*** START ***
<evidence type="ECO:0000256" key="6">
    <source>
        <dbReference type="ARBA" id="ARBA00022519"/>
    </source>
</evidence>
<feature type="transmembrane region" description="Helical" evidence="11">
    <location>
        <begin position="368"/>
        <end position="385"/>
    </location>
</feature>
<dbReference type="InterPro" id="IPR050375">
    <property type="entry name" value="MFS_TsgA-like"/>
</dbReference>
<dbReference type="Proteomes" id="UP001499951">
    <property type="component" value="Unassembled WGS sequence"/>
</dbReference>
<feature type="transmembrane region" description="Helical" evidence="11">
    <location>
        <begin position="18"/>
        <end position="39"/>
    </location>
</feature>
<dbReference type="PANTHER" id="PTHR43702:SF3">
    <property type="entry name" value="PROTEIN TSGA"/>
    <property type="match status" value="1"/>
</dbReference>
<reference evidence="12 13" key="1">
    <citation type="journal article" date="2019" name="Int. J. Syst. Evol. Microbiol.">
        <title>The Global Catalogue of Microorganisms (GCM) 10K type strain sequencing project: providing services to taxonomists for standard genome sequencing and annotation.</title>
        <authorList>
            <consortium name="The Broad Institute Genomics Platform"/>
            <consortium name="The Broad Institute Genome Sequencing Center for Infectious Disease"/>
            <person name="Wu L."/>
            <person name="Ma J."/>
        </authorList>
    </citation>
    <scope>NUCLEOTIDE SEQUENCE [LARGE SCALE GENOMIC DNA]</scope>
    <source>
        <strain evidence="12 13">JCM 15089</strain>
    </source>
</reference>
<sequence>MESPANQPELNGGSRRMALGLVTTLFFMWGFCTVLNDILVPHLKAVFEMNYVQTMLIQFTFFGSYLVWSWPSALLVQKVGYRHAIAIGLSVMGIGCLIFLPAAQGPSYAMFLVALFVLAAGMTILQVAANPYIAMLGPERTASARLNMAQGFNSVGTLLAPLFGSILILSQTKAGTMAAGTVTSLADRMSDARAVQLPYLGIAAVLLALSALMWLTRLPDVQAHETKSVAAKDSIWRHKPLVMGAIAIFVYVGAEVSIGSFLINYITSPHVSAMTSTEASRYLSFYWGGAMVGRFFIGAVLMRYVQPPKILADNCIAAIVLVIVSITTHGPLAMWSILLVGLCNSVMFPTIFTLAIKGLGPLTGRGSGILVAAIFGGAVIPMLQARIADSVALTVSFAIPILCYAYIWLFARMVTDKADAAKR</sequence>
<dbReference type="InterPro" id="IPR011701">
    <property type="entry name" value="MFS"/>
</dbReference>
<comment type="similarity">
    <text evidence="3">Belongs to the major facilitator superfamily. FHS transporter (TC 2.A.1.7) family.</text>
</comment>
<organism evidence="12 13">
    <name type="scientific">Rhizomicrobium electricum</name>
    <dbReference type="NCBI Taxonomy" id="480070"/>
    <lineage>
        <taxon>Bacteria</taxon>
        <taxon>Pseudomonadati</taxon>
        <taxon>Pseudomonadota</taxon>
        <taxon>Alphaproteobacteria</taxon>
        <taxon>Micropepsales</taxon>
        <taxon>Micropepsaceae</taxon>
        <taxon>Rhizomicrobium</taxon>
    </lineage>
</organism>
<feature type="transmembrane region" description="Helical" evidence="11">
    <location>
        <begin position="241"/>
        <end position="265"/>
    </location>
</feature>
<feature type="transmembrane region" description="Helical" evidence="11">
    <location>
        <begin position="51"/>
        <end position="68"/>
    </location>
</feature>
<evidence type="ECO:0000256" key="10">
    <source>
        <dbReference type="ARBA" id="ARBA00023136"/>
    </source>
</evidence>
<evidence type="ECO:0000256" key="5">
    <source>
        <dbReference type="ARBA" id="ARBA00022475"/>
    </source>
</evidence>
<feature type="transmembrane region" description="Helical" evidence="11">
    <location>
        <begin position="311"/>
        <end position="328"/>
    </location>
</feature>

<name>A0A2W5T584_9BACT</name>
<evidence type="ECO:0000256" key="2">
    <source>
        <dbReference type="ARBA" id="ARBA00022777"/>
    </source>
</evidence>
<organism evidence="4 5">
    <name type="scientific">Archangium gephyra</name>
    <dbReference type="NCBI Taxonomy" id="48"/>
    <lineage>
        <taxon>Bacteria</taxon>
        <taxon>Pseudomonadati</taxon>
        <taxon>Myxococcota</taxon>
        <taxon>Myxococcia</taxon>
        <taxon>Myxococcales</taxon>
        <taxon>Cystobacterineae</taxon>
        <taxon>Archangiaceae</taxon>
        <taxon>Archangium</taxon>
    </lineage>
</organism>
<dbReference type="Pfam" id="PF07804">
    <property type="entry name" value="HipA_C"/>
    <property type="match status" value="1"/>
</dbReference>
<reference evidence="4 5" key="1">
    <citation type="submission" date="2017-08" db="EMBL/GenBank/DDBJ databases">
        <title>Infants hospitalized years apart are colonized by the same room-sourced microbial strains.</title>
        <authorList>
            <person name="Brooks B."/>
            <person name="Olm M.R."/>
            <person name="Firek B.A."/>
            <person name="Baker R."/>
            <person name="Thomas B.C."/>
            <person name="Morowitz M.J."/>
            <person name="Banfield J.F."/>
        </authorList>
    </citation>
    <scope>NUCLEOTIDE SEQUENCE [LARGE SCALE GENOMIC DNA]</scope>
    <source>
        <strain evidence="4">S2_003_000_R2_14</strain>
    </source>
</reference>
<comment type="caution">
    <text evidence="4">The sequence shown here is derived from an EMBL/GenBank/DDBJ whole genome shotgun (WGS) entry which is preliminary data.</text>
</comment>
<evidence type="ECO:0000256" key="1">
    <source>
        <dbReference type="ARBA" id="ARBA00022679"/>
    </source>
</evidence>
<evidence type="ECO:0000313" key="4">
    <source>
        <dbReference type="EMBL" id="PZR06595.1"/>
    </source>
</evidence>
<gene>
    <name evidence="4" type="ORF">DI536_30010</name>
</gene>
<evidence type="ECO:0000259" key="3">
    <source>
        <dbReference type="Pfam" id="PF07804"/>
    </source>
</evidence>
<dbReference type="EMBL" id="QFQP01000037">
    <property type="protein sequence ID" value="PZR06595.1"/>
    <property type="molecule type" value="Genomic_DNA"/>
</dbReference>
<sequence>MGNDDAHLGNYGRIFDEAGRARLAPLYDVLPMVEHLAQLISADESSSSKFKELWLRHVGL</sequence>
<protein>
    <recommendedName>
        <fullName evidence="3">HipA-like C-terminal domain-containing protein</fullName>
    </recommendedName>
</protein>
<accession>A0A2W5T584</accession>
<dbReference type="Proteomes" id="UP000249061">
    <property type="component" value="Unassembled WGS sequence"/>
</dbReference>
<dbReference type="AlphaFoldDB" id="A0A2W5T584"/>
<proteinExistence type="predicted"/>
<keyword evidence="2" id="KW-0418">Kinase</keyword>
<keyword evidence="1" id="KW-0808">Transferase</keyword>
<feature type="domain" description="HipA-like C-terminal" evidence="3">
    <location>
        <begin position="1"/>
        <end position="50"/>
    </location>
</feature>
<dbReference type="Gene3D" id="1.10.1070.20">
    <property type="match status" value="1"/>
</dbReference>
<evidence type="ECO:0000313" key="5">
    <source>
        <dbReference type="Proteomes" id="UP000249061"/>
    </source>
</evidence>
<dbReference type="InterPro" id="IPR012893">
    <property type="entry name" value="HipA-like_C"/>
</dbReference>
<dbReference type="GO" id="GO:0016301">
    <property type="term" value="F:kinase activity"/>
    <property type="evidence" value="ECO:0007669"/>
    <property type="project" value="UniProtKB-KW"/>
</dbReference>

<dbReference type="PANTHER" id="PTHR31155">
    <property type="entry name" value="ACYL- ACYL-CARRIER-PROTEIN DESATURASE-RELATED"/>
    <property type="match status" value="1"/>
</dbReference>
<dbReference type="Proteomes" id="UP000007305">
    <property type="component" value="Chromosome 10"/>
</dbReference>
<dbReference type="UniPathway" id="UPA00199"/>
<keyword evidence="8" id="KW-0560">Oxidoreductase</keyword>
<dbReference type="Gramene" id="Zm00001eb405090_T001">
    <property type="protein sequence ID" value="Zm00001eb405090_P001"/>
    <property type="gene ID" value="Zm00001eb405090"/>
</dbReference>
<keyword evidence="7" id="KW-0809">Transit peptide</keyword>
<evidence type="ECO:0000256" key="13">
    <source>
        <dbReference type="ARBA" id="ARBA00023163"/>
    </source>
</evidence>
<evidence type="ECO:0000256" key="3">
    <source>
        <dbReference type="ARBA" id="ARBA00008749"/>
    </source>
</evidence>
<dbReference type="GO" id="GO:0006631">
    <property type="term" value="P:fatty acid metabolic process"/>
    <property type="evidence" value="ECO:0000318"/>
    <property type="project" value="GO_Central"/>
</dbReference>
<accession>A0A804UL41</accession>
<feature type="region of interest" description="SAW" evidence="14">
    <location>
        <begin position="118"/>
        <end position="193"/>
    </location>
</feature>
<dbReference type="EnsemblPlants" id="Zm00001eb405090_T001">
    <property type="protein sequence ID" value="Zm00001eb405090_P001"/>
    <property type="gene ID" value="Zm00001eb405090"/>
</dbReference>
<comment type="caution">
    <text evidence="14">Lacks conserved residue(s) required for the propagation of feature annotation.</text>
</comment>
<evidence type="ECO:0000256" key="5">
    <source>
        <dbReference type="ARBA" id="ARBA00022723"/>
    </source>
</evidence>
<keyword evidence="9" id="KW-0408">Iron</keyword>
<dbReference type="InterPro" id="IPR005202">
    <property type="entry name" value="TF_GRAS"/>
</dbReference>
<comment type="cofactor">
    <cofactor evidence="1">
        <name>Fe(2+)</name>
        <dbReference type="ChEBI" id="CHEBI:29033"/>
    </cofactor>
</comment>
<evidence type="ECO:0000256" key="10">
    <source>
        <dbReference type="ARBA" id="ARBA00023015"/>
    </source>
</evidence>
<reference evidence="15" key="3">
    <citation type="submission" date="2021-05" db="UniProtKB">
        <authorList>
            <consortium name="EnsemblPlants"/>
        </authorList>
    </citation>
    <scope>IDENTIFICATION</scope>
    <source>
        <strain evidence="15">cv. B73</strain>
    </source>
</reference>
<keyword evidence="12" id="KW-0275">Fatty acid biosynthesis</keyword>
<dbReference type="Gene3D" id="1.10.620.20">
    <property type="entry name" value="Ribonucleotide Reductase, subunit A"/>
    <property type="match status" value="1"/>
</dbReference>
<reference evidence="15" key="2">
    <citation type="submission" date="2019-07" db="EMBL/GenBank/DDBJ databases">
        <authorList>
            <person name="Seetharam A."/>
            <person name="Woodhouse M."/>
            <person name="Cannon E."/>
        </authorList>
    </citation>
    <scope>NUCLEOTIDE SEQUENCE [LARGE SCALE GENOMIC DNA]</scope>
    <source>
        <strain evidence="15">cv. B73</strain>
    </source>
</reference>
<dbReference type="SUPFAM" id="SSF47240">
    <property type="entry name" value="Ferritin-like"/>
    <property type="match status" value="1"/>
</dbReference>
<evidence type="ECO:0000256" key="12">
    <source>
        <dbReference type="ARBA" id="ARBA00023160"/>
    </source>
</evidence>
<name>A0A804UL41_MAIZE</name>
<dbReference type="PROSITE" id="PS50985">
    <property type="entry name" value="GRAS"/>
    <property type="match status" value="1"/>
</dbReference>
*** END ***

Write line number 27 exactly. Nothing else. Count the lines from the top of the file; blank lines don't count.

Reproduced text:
</dbReference>